Dr. Orkin is the David G. Nathan Distinguished Professor of Pediatrics at Harvard Medical School, and an Investigator of the Howard Hughes Medical Institute. He is a principal faculty member of the Harvard Stem Cell Institute and an associate of the Broad Institute of MIT/Harvard. He received his BS from MIT and MD from Harvard Medical School. He completed pediatric hematology/oncology training at Boston Children’s Hospital and the Dana-Farber Cancer Institute, and trained in the laboratory of the late Philip Leder at the National Institutes of Health.
The first recipient of The Harrington Prize for Innovation in Medicine, in 2014, was Dr. Harry Dietz (Johns Hopkins University School of Medicine, USA), for his contributions to the understanding of the biology and treatment of Marfan syndrome, a disorder leading to deadly aneurysms in children and adults. The 2015 recipient was Douglas R. Lowy, MD, Chief, Laboratory of Cellular Oncology (The National Cancer Institute, USA), in recognition of his discoveries that led to the development of the Human Papillomavirus vaccine to prevent cervical cancer. The 2016 recipient was Jeffrey M. Friedman, MD, PhD (The Rockefeller University, USA), for his discovery of leptin, which controls feeding behavior and is used to treat related clinical disorders. In 2017, the Prize was awarded jointly to Daniel J. Drucker, MD (Mount Sinai Hospital, Canada), Joel F. Habener, MD (Massachusetts General Hospital, USA) and Jens J. Holst, MD, DMSc, (University of Copenhagen, Denmark) for their discovery of incretin hormones and for the translation of these findings into transformative therapies for major metabolic diseases such as diabetes. The 2018 recipient was Helen H. Hobbs, MD (UT Southwestern Medical Center, USA), for her discovery of the link between a gene mutation (PCSK9) and lower levels of LDL, which has improved the treatment of high cholesterol. In 2019, Dr. Carl H. June, MD, received the award for advancing the clinical application of CAR T-cell therapy for cancer treatment, and for his sustained contributions to the field of cellular immunology.
The American Society for Clinical Investigation
Founded in 1908, the American Society for Clinical Investigation is one of the oldest and most esteemed nonprofit honor societies of physician-scientists. Membership is by election only, and only researchers who are 50 years of age or younger are eligible for nomination to the Society. Therefore, membership in the ASCI is a recognition of a researcher’s significant contributions, at a relatively young age, to the understanding of human disease. The Society counts among its ranks more than 3,000 members, many of whom are leaders in academic medicine and industry. Many members have been recognized by election to the U.S. National Academy of Sciences and the U.S. National Academy of Medicine. The ASCI is also proud to have among its membership winners of the Nobel Prize and the Lasker Award. The ASCI convenes an annual meeting with the Association of American Physicians, and the Society self-publishes the prestigious Journal of Clinical Investigation (founded in 1924), and JCI Insight (founded in 2016).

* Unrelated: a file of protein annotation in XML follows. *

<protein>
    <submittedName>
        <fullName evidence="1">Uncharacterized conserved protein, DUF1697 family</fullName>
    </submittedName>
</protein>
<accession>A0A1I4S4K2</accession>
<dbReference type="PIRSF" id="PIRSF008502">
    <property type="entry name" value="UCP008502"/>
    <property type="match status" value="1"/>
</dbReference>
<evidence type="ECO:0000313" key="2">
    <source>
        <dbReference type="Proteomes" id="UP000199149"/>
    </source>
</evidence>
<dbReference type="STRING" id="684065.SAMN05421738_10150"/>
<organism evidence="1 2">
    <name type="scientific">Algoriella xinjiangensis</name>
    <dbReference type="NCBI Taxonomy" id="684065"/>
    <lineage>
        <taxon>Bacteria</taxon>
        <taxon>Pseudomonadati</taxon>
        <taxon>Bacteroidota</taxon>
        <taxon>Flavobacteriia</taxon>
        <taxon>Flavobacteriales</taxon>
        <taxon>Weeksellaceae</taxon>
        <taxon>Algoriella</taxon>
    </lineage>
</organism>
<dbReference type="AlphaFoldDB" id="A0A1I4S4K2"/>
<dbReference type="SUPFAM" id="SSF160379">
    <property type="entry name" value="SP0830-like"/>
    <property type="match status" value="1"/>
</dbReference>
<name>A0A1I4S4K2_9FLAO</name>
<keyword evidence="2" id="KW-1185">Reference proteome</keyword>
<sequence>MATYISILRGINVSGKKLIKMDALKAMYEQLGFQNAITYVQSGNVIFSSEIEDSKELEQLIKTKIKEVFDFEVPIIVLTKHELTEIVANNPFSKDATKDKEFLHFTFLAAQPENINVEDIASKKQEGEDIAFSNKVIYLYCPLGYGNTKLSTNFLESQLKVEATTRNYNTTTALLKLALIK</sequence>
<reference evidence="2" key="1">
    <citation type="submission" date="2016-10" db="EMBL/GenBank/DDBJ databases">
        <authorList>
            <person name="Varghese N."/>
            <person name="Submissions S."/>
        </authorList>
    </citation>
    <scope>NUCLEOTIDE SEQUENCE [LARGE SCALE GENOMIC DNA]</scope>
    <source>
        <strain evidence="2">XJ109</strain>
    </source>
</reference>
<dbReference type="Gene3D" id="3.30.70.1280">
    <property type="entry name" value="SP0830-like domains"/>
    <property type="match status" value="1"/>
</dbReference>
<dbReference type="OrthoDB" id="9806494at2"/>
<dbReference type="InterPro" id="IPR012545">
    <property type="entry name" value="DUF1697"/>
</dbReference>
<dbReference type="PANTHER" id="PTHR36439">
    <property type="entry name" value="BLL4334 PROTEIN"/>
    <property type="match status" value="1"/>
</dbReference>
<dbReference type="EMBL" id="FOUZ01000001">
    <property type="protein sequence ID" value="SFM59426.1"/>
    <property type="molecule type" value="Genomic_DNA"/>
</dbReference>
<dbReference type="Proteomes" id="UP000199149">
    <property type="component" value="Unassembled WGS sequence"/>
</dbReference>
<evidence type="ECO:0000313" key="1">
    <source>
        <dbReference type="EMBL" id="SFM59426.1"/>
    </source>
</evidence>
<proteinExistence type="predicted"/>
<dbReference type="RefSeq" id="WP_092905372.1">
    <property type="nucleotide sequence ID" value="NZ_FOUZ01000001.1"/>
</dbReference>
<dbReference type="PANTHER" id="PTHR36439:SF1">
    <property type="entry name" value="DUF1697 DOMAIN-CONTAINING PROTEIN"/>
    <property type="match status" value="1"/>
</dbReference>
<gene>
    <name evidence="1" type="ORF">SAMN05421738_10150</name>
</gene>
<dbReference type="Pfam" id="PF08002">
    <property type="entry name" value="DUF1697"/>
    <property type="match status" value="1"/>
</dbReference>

Harrington Discovery Institute
The Harrington Discovery Institute at University Hospitals in Cleveland, Ohio – part of The Harrington Project for Discovery & Development – aims to advance medicine and society by enabling our nation’s most inventive scientists to turn their discoveries into medicines that improve human health. The institute was created in 2012 with a $50 million founding gift from the Harrington family and instantiates the commitment they share with University Hospitals to a Vision for a ‘Better World’.
The Harrington Project for Discovery & Development
The Harrington Project for Discovery & Development (The Harrington Project), founded in late February 2012 by the Harrington Family and University Hospitals of Cleveland, is a $300 million national initiative built to bridge the translational valley of death. It includes the Harrington Discovery Institute and BioMotiv, a for-profit, mission-aligned drug development company that accelerates early discovery into pharma pipelines. For more information about The Harrington Project and the Harrington Discovery Institute, visit: HarringtonDiscovery.org.